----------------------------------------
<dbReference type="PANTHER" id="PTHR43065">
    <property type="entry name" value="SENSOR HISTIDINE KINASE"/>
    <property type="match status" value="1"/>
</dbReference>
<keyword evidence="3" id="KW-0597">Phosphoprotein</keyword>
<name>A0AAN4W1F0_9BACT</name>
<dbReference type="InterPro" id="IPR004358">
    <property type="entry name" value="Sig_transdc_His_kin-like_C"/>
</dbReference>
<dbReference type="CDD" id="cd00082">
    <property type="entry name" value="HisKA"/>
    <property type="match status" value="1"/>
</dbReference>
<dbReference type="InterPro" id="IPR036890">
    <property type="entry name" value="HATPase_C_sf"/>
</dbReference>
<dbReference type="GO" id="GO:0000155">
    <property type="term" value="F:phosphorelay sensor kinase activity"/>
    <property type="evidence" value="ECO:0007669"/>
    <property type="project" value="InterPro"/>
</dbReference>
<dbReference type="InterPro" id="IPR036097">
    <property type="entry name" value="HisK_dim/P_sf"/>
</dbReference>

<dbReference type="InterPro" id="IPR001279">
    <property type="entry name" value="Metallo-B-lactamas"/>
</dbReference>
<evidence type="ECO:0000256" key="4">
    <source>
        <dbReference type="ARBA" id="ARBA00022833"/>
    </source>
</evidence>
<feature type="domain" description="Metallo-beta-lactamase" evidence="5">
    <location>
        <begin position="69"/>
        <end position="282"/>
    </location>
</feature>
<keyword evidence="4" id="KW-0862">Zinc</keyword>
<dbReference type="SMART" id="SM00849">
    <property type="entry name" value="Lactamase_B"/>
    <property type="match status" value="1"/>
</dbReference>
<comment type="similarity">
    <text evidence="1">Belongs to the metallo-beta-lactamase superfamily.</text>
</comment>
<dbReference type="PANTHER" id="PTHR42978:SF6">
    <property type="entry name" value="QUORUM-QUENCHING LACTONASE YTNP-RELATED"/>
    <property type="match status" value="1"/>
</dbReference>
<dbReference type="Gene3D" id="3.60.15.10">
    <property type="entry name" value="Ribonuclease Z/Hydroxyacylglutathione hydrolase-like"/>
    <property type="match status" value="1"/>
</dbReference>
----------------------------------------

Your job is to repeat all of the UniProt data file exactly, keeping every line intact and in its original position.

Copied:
<dbReference type="PANTHER" id="PTHR43065">
    <property type="entry name" value="SENSOR HISTIDINE KINASE"/>
    <property type="match status" value="1"/>
</dbReference>
<keyword evidence="3" id="KW-0597">Phosphoprotein</keyword>
<name>A0AAN4W1F0_9BACT</name>
<dbReference type="InterPro" id="IPR004358">
    <property type="entry name" value="Sig_transdc_His_kin-like_C"/>
</dbReference>
<dbReference type="CDD" id="cd00082">
    <property type="entry name" value="HisKA"/>
    <property type="match status" value="1"/>
</dbReference>
<dbReference type="InterPro" id="IPR036890">
    <property type="entry name" value="HATPase_C_sf"/>
</dbReference>
<dbReference type="GO" id="GO:0000155">
    <property type="term" value="F:phosphorelay sensor kinase activity"/>
    <property type="evidence" value="ECO:0007669"/>
    <property type="project" value="InterPro"/>
</dbReference>
<dbReference type="InterPro" id="IPR036097">
    <property type="entry name" value="HisK_dim/P_sf"/>
</dbReference>

<dbReference type="InterPro" id="IPR001279">
    <property type="entry name" value="Metallo-B-lactamas"/>
</dbReference>
<evidence type="ECO:0000256" key="4">
    <source>
        <dbReference type="ARBA" id="ARBA00022833"/>
    </source>
</evidence>
<feature type="domain" description="Metallo-beta-lactamase" evidence="5">
    <location>
        <begin position="69"/>
        <end position="282"/>
    </location>
</feature>
<keyword evidence="4" id="KW-0862">Zinc</keyword>
<dbReference type="SMART" id="SM00849">
    <property type="entry name" value="Lactamase_B"/>
    <property type="match status" value="1"/>
</dbReference>
<comment type="similarity">
    <text evidence="1">Belongs to the metallo-beta-lactamase superfamily.</text>
</comment>
<dbReference type="PANTHER" id="PTHR42978:SF6">
    <property type="entry name" value="QUORUM-QUENCHING LACTONASE YTNP-RELATED"/>
    <property type="match status" value="1"/>
</dbReference>
<dbReference type="Gene3D" id="3.60.15.10">
    <property type="entry name" value="Ribonuclease Z/Hydroxyacylglutathione hydrolase-like"/>
    <property type="match status" value="1"/>
</dbReference>